The 100MW Bomen solar farm near Wagga Wagga in south-west New South Wales has begun production and exporting to the grid – one of the very few that has managed to achieve this more or less on schedule.
The Bomen solar project is interesting because it was bought by Spark Infrastructure, which normally focuses on network investment (it owns the main distributor in South Australia, two local networks in Victoria and has a stake in transmission company Transgrid).
The solar farm investment is part of a switch to “non regulated” investments which could deliver bigger returns that the traditional poles and wires, even if it carries some more risk.
Given it is owned and operated by a network owner, it may be hardly surprising that it is delivering its first output on time, unlike a host of other solar projects which have been delayed for months, or in some cases more than a year, because of connections and commissioning issues – some of which have occurred in its area.
The Bomen solar farm, Spark CEO Rick Francis noted late last month, had been mechanically complete and was due to start its first generation in early March.
That appears to have happened (see the graph from Global Roam below which shows it pushing out up to 4MW), although it is standard procedure that the project will work its way through various “hold points” as part of the commissioning process before reaching full production in a few months.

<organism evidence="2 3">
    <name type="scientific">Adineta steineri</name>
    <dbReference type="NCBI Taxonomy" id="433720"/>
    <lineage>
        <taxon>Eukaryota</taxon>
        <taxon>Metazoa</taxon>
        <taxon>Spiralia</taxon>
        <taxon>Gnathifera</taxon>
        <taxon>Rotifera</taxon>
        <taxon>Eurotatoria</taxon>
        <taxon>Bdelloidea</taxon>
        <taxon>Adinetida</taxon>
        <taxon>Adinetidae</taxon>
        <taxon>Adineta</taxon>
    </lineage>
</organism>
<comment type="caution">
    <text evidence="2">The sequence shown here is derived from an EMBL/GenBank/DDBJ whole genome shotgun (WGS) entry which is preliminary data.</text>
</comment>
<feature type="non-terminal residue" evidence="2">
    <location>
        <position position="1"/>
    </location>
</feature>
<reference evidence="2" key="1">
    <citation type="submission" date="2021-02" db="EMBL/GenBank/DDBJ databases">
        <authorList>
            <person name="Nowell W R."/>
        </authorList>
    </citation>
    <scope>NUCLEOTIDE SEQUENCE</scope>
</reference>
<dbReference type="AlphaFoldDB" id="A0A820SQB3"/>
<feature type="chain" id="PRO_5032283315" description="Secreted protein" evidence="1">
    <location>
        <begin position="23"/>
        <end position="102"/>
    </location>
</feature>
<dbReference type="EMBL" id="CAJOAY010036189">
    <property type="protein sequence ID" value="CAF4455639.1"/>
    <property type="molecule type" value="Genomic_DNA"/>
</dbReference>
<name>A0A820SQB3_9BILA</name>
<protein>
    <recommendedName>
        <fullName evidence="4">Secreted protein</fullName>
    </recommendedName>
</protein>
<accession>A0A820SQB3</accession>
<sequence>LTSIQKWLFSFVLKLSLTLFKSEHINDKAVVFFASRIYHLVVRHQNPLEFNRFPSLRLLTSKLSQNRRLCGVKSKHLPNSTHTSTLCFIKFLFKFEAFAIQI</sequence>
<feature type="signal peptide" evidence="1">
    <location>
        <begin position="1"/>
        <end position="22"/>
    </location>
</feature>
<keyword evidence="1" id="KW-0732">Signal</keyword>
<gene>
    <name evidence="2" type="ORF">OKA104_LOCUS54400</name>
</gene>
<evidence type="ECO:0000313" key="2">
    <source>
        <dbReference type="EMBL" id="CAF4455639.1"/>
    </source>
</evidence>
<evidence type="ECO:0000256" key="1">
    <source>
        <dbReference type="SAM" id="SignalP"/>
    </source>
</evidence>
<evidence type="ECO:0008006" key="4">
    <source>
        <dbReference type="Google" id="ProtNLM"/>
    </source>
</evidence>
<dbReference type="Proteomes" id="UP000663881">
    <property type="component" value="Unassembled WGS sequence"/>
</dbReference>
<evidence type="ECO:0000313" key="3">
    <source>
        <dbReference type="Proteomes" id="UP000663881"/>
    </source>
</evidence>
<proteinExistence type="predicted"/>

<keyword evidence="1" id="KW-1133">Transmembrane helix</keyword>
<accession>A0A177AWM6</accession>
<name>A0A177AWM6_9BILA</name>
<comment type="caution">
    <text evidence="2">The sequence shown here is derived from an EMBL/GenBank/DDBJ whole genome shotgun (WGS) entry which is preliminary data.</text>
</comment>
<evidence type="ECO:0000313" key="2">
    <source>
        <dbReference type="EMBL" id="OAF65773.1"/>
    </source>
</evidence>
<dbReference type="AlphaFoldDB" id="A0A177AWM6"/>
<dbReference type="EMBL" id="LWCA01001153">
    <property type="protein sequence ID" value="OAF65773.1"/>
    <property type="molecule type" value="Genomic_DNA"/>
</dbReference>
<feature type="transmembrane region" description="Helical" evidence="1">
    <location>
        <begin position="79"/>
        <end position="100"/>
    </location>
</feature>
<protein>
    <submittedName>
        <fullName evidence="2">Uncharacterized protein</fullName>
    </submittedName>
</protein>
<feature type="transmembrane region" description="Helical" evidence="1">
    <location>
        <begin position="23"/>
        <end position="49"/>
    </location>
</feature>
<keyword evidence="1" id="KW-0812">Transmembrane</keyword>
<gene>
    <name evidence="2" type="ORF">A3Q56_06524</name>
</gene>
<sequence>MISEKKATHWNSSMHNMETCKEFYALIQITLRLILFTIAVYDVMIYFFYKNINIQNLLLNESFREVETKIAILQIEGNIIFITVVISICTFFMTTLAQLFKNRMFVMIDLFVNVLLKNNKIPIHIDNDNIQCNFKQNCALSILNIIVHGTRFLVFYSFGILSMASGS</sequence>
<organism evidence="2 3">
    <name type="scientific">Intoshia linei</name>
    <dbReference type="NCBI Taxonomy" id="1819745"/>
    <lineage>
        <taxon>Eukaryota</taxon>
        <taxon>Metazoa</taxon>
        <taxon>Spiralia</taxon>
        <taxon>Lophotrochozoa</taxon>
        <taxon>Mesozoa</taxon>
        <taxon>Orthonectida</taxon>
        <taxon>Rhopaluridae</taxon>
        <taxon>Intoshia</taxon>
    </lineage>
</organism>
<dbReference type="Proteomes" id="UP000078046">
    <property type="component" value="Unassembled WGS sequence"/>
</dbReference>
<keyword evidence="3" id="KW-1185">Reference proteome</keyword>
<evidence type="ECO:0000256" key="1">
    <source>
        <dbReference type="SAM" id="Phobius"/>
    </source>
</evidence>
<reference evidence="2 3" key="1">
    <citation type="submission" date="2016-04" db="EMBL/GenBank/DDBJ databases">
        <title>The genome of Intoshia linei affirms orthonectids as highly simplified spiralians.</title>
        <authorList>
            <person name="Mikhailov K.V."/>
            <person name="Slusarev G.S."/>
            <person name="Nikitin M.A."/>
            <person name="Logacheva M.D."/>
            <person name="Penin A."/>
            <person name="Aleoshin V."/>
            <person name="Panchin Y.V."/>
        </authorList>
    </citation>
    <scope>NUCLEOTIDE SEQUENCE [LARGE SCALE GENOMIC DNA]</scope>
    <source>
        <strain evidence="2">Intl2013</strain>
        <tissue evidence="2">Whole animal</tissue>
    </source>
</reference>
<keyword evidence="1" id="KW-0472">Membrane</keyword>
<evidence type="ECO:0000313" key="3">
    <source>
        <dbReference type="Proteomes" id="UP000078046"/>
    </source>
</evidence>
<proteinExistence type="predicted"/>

Still, Francis said last month that Spark was cautious about new investments due to the well-documented curtailment and grid congestion issues. But he made clear that Spark is interested in buying and building new renewable energy projects, both wind and solar, along with battery storage, to tap further into the transition to renewables.
He noted that this business, along with Spark’s partly owned contracting group Beon Energy Solutions, which built this solar farm, offers higher growth, if higher risk, than its conventional poles and wires.
Bomen has contracts with Flow Power and Westpac Banking Corp, and will supply electricity to customers such as the Sydney Opera House, Sydney’s Ascham School and industrial group Molycorp among others, through those contracts.
Spark expects revenue of around $13.5 million a year from the Bomen solar farm, which translates into a megawatt hour price of less than $60/MWh, including large-scale renewable energy certificates (LGCs).
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